This year, I was not overly impressed with the sessions I attended. The first session was on teaching literary devices through the Harlem Renaissance. Our presenter seemed ill-prepared. She brought music for us to listen to on an iPod, but it didn’t work. I understand equipment failure, but I think a backup on CD might have been a good idea. Second, she showed us a Power Point demonstration, but did not give us handouts. It would have been helpful to have Power Point slides on handouts in order to take notes on those rather than furiously scribbling the notes down before she changed slides. I have a major quibble with her definition of “Harlem Renaissance,” too. She included works by Nikki Giovanni, Gwendolyn Brooks, and Maya Angelou. I love all three, but they are not part of the Harlem Renaissance of the 1920′s and 1930′s. If she wanted to explain how to teach literary devices through teaching African-American poetry, then fine, but she specifically grouped them in the Harlem Renaissance. That’s just not knowing your material. She also alluded often to sources that we as teachers would not be able to get — a Scholastic magazine, for instance. Oh, I’m sure I could call and ask for a back issue, but by the time I’ve gone through that hassle for a two-page article on the Harlem Renaissance, is it worth it? She also brought student samples of projects created using this method. The student samples of artwork were good, but the writing samples were not polished and were rife with mistakes. She emphasized that she teaches LD students, but so do I, and my students will draft a project like that until it is polished, and if it isn’t, I’m certainly not bringing it to a conference to show off. Finally, the presenter just didn’t seem poised. There were lots of gaps in her presentation — dead air, so to speak. She inserted several uncertain “um’s.” I tried to picture her teaching. I hope she was just nervous speaking to adults, as many teachers are. One of the most important things to get out of a conference session is handouts. Didn’t really get any, except for a couple of poems I already had. I wanted to leave when she pulled out the crayons and wanted us to make an artistic expression of one of the poems we got. I don’t do that kind of stuff with my own students anymore. Sure, they do art, but it’s more than “draw me a picture of this poem.”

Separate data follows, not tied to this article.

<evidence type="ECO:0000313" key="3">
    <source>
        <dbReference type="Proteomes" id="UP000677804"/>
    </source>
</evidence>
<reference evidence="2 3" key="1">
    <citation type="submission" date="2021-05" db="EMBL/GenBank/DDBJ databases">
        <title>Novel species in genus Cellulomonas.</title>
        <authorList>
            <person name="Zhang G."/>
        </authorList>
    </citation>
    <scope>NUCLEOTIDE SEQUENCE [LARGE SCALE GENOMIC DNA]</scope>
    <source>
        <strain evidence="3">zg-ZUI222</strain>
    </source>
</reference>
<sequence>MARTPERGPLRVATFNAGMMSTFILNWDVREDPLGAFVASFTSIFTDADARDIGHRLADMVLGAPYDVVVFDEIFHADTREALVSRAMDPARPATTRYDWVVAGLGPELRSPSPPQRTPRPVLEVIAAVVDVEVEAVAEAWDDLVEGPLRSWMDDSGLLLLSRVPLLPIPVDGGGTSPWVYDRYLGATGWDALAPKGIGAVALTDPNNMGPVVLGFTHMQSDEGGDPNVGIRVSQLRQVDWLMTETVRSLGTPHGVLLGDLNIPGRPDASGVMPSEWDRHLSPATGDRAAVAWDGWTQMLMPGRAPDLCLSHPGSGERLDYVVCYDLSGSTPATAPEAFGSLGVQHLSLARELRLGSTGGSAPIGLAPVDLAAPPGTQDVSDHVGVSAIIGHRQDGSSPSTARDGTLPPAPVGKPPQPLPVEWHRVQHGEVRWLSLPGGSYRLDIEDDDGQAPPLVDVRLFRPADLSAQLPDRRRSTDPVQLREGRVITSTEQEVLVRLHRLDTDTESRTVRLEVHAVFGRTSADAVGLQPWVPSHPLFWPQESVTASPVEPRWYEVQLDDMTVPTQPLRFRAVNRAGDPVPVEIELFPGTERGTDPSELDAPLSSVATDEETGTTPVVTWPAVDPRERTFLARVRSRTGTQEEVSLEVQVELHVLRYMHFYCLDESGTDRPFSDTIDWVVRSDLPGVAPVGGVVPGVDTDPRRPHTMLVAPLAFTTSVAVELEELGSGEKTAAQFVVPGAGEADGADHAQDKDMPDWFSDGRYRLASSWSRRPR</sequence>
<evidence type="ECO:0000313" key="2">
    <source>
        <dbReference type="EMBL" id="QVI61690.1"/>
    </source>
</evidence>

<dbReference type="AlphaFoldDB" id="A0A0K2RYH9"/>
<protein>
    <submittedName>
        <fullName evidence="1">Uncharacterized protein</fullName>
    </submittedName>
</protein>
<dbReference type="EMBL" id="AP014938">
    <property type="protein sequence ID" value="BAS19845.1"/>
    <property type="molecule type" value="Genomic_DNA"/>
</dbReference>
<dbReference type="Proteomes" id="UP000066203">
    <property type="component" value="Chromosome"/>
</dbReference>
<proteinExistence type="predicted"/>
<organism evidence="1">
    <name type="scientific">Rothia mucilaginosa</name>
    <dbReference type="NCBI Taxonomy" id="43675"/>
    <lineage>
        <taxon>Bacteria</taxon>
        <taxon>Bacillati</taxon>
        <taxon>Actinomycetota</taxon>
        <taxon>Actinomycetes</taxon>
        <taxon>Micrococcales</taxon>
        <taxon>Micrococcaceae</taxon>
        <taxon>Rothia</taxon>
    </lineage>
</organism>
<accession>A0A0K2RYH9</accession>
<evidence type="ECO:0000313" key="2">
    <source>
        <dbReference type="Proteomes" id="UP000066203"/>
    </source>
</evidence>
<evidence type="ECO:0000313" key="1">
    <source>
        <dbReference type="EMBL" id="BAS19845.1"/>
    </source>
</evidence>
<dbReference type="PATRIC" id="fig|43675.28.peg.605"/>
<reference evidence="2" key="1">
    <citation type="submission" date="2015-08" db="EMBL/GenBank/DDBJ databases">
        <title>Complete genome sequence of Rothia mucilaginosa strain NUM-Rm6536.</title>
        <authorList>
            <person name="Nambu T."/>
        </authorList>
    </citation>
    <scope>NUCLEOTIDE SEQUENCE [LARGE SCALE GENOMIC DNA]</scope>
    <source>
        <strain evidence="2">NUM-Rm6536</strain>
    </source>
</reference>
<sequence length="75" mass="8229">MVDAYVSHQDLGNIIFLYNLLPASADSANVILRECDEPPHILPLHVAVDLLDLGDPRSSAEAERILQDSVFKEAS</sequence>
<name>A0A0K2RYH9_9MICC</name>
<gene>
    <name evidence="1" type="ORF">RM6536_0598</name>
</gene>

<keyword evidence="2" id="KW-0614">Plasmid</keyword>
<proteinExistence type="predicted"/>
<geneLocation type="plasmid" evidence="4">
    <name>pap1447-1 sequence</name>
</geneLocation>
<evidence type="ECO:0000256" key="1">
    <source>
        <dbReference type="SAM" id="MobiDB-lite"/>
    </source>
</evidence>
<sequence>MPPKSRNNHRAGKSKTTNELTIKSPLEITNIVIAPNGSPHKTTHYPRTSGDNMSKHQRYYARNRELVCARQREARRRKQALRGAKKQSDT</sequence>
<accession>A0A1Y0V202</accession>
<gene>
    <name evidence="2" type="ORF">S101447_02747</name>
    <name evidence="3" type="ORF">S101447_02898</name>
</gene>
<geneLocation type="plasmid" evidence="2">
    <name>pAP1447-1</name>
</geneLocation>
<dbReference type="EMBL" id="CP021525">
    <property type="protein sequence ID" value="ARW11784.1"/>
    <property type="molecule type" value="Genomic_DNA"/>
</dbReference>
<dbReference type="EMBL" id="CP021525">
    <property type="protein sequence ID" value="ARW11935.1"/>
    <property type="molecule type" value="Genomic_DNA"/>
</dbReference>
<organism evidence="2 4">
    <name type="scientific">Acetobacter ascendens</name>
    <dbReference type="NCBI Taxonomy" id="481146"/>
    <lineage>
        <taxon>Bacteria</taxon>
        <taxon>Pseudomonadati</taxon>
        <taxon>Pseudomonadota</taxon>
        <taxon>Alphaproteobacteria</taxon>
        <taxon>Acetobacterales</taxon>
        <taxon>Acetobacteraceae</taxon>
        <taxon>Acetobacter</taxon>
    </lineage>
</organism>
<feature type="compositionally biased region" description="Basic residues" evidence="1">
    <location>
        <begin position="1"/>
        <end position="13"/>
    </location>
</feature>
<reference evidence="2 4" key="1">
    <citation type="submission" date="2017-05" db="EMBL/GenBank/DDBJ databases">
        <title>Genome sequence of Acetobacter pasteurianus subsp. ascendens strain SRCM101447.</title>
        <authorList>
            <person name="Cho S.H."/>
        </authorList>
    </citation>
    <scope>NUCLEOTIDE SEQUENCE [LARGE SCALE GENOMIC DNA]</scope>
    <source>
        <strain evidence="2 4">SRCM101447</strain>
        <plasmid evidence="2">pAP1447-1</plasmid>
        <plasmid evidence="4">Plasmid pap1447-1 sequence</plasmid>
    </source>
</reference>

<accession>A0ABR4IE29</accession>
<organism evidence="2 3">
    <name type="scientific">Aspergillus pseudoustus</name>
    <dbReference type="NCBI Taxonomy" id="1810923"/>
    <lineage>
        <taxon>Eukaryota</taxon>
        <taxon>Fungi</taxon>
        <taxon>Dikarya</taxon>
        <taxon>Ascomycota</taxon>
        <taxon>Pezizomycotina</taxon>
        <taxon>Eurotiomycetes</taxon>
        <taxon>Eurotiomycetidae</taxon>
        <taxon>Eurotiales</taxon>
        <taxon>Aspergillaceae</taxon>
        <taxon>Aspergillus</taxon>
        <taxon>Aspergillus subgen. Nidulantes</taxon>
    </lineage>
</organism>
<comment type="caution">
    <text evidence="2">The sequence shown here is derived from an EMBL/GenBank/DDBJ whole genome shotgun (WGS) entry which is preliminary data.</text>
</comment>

The second session was on teaching reading comprehension to high school students, but it was mostly stuff I already knew. We got handouts, and we discussed methods a bit. The strategies were not new to me, but it was good to bounce some ideas around my head. I hadn’t really thought about asking students to buy composition books for reading journals, but I think I will from now on. Reading journals can be very valuable for teaching reading comprehension, but I’ve often made students type them or write them on their loose-leaf notebook paper. Composition books might be a better idea. I just never liked them myself because they’re almost always wide-rule, and I like college-rule.
I like to walk out of a conference feeling invigorated and eager to try what I’ve learned. I didn’t walk away feeling that way this time. I am pondering the idea of presenting classroom blogging next year. I think blogging is such a powerful tool in the classroom, and I know it hasn’t been presented at GISA before. However, at this moment, my classroom blog mainly consists of fun literary stories, announcements, daily recaps, and homework. The students aren’t very active. I have had to beg them to even comment. I floated the idea of the blog being more interactive. We’ll see how they respond.